When the Mayor threatened to close the 24 schools Mulgrew led the fight to keep the schools open. When the Mayor was threatening layoffs UFT fought to stop Layoffs while Saving the ATR’s. When the Mayor threatened to go to the State to get rid of Seniority, the UFT worked with legislation to preserve it. The New Evaluation objectively evaluates how we are performing but also ways we can improve our craft, and even though we were reaching a deadline Mulgrew stood up to the Mayor when he saw the Evaluation would not be implemented in a way that would benefit us, only worsen our working conditions. So while I respect different points of view I wonder, What is your solution?

    • 

      My past solution was that I knew better than to vote for UNITY/Mulgrew back in 2010. (I voted for the ICE ticket) Mulgrew should never have gone to Albany last year to agree to this framework to begin with. My current solution is that there is no solution other than to get the rank and file involved in the discussion on the tiny “details” that might be left. We don’t have ANY idea what what in the memorandum of understanding that was almost agreed upon until Bloomberg walked away. Mulgrew sold us out on the evaluation but we should have a say with what the 20% local evaluations will consist of. We should have a say in what type of appeals can be approved. We should have a say if this is or is not going to be attached to a contract, and if so, what are the ramifications of this contract.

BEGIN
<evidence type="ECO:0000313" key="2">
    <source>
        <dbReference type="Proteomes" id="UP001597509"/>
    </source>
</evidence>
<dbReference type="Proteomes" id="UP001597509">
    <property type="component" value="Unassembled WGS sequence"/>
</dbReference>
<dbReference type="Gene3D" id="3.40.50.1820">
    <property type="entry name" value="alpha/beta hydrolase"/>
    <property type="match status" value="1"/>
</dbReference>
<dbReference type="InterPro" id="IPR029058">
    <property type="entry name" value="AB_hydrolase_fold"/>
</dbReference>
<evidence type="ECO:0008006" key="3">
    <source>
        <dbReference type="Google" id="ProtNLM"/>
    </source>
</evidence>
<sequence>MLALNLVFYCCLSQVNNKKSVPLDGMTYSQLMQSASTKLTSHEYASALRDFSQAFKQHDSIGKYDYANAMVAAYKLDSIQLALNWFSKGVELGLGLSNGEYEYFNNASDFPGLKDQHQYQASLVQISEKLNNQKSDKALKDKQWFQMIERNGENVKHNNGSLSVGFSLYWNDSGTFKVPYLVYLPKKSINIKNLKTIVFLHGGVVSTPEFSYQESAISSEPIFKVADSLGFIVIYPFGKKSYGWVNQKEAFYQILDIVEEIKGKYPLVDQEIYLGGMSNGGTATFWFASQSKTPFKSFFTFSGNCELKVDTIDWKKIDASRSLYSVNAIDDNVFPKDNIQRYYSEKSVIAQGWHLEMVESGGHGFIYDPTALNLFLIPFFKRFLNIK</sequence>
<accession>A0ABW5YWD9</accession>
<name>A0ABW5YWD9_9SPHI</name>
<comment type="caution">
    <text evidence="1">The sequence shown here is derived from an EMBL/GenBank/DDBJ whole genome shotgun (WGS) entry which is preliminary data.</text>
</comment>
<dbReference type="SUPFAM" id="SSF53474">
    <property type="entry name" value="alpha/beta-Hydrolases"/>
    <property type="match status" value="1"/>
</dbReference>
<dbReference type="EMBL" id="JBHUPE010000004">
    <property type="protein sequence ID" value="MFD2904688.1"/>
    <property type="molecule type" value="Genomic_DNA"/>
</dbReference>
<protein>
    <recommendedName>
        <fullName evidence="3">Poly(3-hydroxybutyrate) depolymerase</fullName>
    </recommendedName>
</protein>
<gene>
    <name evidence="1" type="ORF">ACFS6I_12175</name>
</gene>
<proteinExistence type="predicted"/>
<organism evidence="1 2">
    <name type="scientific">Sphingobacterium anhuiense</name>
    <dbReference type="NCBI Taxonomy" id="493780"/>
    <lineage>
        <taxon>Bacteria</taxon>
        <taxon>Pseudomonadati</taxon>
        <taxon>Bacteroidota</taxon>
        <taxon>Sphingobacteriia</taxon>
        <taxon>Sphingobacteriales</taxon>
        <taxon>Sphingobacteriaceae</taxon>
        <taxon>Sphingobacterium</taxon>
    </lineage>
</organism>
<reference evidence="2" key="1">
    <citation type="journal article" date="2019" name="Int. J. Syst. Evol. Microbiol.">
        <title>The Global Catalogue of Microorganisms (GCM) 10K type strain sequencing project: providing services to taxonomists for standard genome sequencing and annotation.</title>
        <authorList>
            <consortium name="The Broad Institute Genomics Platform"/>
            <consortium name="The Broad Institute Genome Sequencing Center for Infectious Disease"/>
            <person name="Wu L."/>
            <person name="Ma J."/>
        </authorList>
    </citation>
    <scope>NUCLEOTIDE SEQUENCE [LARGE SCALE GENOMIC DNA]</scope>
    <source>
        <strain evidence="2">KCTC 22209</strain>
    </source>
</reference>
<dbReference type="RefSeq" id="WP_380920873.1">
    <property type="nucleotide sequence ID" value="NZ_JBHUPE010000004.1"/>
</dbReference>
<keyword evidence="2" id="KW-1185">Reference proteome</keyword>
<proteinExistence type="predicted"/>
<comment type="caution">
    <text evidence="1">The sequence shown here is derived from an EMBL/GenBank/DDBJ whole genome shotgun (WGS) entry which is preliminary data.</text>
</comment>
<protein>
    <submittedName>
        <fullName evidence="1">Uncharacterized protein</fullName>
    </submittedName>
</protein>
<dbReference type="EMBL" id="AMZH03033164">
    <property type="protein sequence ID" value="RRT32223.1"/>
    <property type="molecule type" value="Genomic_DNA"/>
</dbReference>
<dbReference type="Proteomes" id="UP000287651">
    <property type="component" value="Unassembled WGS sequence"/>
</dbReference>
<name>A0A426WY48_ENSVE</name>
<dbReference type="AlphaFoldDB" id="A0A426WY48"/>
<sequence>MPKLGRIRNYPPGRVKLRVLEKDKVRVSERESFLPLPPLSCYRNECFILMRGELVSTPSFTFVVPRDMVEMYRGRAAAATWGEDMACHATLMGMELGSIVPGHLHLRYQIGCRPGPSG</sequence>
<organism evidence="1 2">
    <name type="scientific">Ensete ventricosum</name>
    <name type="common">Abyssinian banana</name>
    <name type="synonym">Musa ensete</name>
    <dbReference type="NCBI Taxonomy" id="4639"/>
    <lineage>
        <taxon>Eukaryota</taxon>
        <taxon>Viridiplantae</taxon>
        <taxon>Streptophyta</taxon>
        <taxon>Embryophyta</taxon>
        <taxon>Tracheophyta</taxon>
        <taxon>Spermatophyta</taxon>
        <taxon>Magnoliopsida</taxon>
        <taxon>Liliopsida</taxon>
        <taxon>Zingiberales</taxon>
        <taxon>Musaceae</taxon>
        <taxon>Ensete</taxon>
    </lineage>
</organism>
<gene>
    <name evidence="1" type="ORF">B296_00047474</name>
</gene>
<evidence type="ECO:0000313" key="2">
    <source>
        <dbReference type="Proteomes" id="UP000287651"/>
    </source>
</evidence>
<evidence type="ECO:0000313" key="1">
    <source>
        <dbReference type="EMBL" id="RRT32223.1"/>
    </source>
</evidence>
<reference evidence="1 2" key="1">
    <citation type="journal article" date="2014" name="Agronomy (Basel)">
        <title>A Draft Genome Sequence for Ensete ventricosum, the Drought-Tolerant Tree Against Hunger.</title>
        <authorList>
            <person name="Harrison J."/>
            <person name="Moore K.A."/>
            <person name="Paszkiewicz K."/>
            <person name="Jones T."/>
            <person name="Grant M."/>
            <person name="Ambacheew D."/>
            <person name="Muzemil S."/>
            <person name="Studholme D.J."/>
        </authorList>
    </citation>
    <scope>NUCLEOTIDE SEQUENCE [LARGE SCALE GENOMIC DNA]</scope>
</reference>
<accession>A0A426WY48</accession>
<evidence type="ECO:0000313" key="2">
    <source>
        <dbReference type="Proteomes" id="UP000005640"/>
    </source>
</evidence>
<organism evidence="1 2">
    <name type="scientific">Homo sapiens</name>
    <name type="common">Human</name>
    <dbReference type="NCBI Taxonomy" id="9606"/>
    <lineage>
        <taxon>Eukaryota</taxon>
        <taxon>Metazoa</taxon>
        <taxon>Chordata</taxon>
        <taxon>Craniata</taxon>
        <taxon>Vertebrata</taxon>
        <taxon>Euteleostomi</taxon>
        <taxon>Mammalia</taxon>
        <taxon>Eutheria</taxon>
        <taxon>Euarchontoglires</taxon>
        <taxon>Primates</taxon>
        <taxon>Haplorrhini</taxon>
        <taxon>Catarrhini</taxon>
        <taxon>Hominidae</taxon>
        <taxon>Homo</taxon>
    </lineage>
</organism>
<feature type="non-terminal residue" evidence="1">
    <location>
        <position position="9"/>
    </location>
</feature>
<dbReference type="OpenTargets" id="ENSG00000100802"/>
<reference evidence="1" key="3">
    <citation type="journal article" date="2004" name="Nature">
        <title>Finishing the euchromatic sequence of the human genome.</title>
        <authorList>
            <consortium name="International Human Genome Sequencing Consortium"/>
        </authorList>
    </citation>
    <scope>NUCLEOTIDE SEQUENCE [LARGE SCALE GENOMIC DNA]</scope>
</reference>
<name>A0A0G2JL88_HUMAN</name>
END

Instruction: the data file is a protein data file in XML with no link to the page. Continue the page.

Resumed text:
20.